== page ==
January 21 The Interpreter: Spurgeon’s Devotional Bible

January 21.—Morning. [Or February 10.]
“He giveth not account of any of his matters.”

WE omit some of the minor details of the history as contained in Genesis, and pass on to the birth of Isaac’s twin sons, Esau and Jacob. Let us see how the New Testament explains the Old. We shall read

Romans 9:1–13

In this chapter the apostle illustrates the doctrine of election by the history of the households of Abraham and Isaac, in which the will of the Lord made differences irrespective of merit. Here he brings us into a great deep; but if we only wish to know what God reveals and no more, we may safely follow where Scripture leads. Election is not a fit subject for idle curiosity, neither is it to be passed over in neglect, for whatever is taught us in the Word is profitable for some gracious purpose.

1, 2, 3 I say the truth in Christ, I lie not, my conscience also bearing me witness in the Holy Ghost, That I have great heaviness and continual sorrow in my heart. For I could wish that myself were accursed from Christ for my brethren, my kinsmen according to the flesh:

Paul did not write as he did because he hated the nation to which he belonged. Far from it. He would have sacrificed everything for their good; and he felt almost ready to be cast away himself, if by such a fate he could have rescued the Jewish people. Passionate love speaks a language which must not be weighed in the balances of cold reasoning. View the words as the outburst of a loving heart, and they are clear enough. O that all Christians had a like love for perishing sinners.

4, 5 Who are Israelites; to whom pertaineth the adoption, and the glory, and the covenants, and the giving of the law, and the service of God, and the promises; Whose are the fathers, and of whom as concerning the flesh Christ came, who is over all, God blessed for ever. Amen.

Paul pauses to adore the Lord whom he loved. Let us bow our heads and worship also.

6, 7 Not as though the word of God hath taken none effect. For they are not all Israel, which are of Israel: Neither, because they are the seed of Abraham, are they all children: but, In Isaac shall thy seed be called.

Here was a difference made according to the divine will. God has a right to dispense his favours as he pleases, and it is not for us either to censure his actions or ask an account of them.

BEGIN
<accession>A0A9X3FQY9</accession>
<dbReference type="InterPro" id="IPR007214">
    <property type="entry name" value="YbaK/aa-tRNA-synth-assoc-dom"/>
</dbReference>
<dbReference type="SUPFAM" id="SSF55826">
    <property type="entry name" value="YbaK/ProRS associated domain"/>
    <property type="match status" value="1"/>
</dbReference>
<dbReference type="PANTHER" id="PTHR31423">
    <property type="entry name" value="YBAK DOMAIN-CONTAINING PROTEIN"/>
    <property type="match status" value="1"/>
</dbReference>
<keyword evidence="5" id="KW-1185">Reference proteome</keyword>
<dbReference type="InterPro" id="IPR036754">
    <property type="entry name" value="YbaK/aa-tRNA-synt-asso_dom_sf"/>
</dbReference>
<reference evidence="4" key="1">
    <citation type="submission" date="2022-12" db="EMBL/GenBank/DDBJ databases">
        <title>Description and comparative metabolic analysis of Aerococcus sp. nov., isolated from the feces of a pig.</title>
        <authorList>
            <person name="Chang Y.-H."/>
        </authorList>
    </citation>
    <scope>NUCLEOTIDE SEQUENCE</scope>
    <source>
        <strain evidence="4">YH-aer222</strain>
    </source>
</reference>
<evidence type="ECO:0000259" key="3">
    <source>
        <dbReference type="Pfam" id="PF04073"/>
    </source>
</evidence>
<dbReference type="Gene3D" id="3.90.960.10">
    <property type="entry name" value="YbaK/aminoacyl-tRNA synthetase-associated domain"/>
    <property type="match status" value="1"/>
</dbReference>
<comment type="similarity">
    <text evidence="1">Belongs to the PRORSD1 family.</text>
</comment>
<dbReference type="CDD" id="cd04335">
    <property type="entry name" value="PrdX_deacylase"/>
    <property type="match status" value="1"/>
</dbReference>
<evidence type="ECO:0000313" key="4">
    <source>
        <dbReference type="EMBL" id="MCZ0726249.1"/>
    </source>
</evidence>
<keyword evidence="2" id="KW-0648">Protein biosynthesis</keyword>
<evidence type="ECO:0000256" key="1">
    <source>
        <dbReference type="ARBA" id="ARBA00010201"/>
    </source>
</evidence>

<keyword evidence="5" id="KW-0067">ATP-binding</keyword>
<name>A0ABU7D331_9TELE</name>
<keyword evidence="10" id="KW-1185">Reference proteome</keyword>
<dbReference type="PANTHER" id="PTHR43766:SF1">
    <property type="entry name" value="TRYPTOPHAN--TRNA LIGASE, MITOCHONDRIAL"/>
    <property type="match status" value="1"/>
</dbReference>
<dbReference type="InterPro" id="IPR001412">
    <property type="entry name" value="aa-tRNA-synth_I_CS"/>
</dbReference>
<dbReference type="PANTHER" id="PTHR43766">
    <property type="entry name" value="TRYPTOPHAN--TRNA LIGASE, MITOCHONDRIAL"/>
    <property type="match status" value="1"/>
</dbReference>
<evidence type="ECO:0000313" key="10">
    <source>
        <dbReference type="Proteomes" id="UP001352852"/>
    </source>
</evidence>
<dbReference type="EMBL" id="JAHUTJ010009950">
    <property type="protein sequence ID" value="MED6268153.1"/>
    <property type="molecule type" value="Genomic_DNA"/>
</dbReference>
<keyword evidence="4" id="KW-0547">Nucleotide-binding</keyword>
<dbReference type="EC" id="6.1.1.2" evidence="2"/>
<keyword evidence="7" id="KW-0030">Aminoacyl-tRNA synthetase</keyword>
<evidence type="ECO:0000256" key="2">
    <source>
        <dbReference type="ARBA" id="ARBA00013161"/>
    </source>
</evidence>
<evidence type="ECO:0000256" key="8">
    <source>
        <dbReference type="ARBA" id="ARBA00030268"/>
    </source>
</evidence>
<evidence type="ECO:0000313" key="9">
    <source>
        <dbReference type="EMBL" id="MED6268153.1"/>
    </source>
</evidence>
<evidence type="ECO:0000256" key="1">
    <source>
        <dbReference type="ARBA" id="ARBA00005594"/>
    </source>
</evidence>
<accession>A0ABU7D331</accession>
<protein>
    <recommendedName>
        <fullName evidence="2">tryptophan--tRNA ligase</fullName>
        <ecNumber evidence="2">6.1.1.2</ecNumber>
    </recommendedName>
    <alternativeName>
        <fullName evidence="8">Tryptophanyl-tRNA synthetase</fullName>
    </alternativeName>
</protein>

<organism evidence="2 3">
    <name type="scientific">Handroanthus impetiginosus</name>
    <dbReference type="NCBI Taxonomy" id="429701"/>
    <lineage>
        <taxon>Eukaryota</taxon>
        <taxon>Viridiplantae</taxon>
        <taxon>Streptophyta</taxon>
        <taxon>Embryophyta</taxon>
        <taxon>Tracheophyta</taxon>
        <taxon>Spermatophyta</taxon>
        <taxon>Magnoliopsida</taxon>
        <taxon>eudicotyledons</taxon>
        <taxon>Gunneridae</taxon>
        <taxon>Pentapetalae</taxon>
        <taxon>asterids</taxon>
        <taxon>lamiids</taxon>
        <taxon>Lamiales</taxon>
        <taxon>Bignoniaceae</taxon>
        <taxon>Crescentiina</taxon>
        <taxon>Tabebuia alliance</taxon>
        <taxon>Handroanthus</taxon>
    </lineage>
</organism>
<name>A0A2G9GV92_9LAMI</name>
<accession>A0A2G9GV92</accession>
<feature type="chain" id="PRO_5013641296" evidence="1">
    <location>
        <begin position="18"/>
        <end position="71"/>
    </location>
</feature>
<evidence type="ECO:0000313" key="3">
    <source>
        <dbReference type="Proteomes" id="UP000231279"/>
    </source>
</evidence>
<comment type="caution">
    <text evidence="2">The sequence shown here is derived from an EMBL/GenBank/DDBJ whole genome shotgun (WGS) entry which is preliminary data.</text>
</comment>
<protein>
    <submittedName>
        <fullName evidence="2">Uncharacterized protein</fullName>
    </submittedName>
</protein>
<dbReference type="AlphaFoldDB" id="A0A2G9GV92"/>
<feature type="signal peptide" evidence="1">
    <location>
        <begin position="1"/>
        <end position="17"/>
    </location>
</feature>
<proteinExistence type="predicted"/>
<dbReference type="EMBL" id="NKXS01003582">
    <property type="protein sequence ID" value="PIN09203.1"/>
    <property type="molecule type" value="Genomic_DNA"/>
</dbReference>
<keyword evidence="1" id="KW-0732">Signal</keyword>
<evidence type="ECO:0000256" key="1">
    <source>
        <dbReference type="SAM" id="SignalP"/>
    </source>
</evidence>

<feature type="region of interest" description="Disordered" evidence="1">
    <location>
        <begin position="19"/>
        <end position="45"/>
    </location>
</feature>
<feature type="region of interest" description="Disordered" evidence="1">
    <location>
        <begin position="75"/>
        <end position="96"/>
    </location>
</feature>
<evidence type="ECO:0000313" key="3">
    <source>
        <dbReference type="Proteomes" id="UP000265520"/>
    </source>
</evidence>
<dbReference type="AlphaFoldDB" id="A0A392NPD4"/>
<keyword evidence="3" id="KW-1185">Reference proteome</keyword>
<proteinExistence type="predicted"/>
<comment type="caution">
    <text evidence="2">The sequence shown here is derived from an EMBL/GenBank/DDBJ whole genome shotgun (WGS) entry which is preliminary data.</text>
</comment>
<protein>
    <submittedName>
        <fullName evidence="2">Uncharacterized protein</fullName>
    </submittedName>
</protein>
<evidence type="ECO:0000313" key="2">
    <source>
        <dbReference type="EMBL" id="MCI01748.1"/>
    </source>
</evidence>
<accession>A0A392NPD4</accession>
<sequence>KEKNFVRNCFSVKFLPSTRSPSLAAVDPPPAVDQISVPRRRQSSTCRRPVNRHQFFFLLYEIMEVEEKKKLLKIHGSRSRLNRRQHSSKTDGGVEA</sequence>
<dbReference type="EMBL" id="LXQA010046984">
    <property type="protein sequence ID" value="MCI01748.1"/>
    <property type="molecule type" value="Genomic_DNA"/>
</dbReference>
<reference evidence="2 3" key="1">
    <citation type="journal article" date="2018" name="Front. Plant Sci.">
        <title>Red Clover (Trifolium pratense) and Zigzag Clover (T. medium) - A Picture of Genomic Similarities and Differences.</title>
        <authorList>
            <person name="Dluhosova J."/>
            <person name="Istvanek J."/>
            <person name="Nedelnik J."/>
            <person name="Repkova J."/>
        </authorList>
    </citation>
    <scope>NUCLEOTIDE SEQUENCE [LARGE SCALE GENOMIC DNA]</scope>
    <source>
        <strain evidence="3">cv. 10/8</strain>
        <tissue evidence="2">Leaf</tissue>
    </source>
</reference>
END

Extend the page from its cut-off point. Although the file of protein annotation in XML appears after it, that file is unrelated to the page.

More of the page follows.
That is, They which are the children of the flesh, these are not the children of God: but the children of the promise are counted for the seed.

For this is the word of promise, At this time will I come, and Sarah shall have a son.

10 And not only this; but when Rebekah also had conceived by one, even by our father Isaac;

11 (For the children being not yet born, neither having done any good or evil, that the purpose of God according to election might stand, not of works, but of him that calleth;)

12 It was said unto her, The elder shall serve the younger.

13 As it is written, Jacob have I loved, but Esau have I hated.

God passed by Esau, and gave Jacob the covenant blessing. This is a fact to be believed, and not to be made a matter for human judgment. Who are we that we should summon Jehovah to our bar? God is righteous in all his ways. We find that Esau despised his birthright, and sold it for a mess of pottage, and so by his actions abundantly justified, as well as fulfilled, the purpose of God.

How it ought to humble us when we remember that we have no claims upon God. If he should leave us to go on in sin and perish, we have no right to complain, for we deserve it. How earnestly and humbly should we implore him to look upon us in mercy, and save us with his great salvation. “Whosoever cometh unto me I will in no wise cast out,” is the voice of Jesus, and whether we see it or not, it is quite consistent with the predestination taught in this chapter. The Lord has a chosen people, and yet his gospel is to be preached to every creature. Believe, but do not cavil. When we believe on the Lord Jesus, we are in the way to make our calling and election sure. Only by faith can we be assured that the Lord has called and chosen us.

’Tis not that I did choose thee,

For, Lord, that could not be;

This heart would still refuse thee,

But thou hast chosen me:

Thou from the sin that stain’d me

Wash’d me and set me free,

And to this end ordain’d me,

That I should live to thee.

January 21.—Evening. [Or February 11.]
“Hold thou me up.”